Miriam Hurley is a Cork-based artist and member of Cork Printmakers. Miriam’s work begins with photographs she has taken on film and digital cameras from a range of subjects. Her current artwork reflects a unique combination of her own photography with various photo etching printmaking techniques to create limited edition fine art prints.
Miriam states: “the inspiration for my art stems from what captivates me when taking a photo and my wish to share that moment in time with the viewer. Recreating my photos with traditional print making techniques enables me to bring that unique perspective to life again allowing the viewer to experience the mood I felt when capturing and creating the print.”
As well as featuring in group exhibitions in Ireland Miriam’s artwork has been exhibited in Italy and London. Her work can be viewed in the collections of the National Gallery of Ireland, the Office of Public Works and Eli Lilly. Her work is for sale through Cork Printmakers, Nano Nagle Place and Triskel Arts Centre.
About the exhibition Standing By
Miriam’s work is currently showing at Cork Opera House, in an exhibition of photoetchings entitled Standing By. You can view the exhibition during opening hours at Cork Opera House and purchase works from our gallery shop here.
Captured backstage at Cork Opera House over a number of years, Miriam’s images portray the nervous energy and focus of performers “standing by” for their final call to perform. While audiences and performers alike are still standing by to return to our cultural venues, this exhibition gives viewers a sense of the atmosphere and energy behind the scenes at the beloved Cork Opera House.
While working at Cork Opera House, Miriam Hurley captured her unique perspective of these often-unseen moments on black and white film. By witnessing the solitude that performers experience when given their final call, the artist recorded and portrayed their nervous energy, hidden vulnerability and sense of trepidation. In this body of work, Miriam captures the performers’ focus, internal fear and vulnerability while transforming into their character. She portrays the disarming moment when performers become detached and alone in the moments before they emerge from the wings onto the stage.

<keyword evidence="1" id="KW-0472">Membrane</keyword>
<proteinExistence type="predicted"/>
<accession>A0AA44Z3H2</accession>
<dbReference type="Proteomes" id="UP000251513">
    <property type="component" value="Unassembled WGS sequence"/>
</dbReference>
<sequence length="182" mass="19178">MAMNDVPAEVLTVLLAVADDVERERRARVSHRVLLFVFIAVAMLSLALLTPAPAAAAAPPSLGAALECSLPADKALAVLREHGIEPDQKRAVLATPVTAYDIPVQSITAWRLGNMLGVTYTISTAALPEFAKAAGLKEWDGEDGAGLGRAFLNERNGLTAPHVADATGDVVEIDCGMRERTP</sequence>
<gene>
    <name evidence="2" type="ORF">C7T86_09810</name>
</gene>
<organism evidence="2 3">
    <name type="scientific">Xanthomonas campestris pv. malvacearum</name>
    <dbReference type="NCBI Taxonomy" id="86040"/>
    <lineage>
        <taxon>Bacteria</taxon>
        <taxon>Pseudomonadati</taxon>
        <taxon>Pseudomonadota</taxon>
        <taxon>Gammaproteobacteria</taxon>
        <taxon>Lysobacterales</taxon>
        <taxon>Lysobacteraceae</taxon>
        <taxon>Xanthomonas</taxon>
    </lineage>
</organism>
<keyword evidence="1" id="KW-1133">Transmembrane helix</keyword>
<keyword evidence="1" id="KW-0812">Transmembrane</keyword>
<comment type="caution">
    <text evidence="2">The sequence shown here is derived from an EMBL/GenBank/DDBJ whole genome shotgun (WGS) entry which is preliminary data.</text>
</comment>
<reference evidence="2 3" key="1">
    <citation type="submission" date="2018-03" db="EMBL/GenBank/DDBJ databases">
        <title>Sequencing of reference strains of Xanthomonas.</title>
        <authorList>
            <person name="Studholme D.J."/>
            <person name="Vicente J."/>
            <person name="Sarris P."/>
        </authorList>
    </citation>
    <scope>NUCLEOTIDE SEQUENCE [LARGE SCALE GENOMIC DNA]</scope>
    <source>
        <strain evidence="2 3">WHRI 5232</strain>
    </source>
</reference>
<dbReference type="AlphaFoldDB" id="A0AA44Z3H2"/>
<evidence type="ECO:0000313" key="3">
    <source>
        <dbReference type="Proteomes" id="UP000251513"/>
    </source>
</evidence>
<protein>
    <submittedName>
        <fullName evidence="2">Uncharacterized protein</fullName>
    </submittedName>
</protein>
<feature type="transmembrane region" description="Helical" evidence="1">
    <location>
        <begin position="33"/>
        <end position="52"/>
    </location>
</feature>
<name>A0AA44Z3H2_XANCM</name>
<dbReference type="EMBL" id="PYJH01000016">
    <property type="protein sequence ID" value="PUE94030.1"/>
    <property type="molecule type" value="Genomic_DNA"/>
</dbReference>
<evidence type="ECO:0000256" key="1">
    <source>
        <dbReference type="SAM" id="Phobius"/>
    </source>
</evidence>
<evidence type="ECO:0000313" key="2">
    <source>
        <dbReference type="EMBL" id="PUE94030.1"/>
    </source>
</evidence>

The artist states: “as a keen photographer I started taking the photographs for the Cork Opera House in-house productions, these were staged photo shoots to be used as PR in the media to promote the shows. But what really caught my eye was being backstage as actors and performers prepared themselves prior to going on stage in the dressing rooms and in the final moments waiting in the wings before taking to the stage. I knew that I had a unique perspective that only a very few get to see and I wanted to capture these rarely witnessed moments on black and white film. I was able to photograph various performers unobtrusively and while in preparation in a natural way. I felt very privileged to have been part of the process and I am delighted to share it now with the general public”
In 2018 Miriam created the first part of this body of work at Cork Printmakers studios and completed the full body of work during 2020/21. The use of different print techniques, inks and papers gave Hurley the opportunity to rework the photographs, playing with tonal range and texture to capture the true atmosphere experienced when taking the image.
Cork Printmakers present Miriam Hurley’s exhibition Standing By as part of their 30th Anniversary Programme. Established in 1991, Cork Printmakers is a professional print studio, gallery and resource organisation providing artists with facilities and equipment to create artwork through the medium of print.
A short film documentary by Colm Walsh accompanies the exhibition and can be viewed here.
Image: Makeover, 2020. Photo Etching by Miriam Hurley. Documentation by John Beasley. (C) the artist.
In a backstage dressing room the actor Andrew Holden transforms into character as Buttons from the 2007 Cork Opera House production of Cinderella.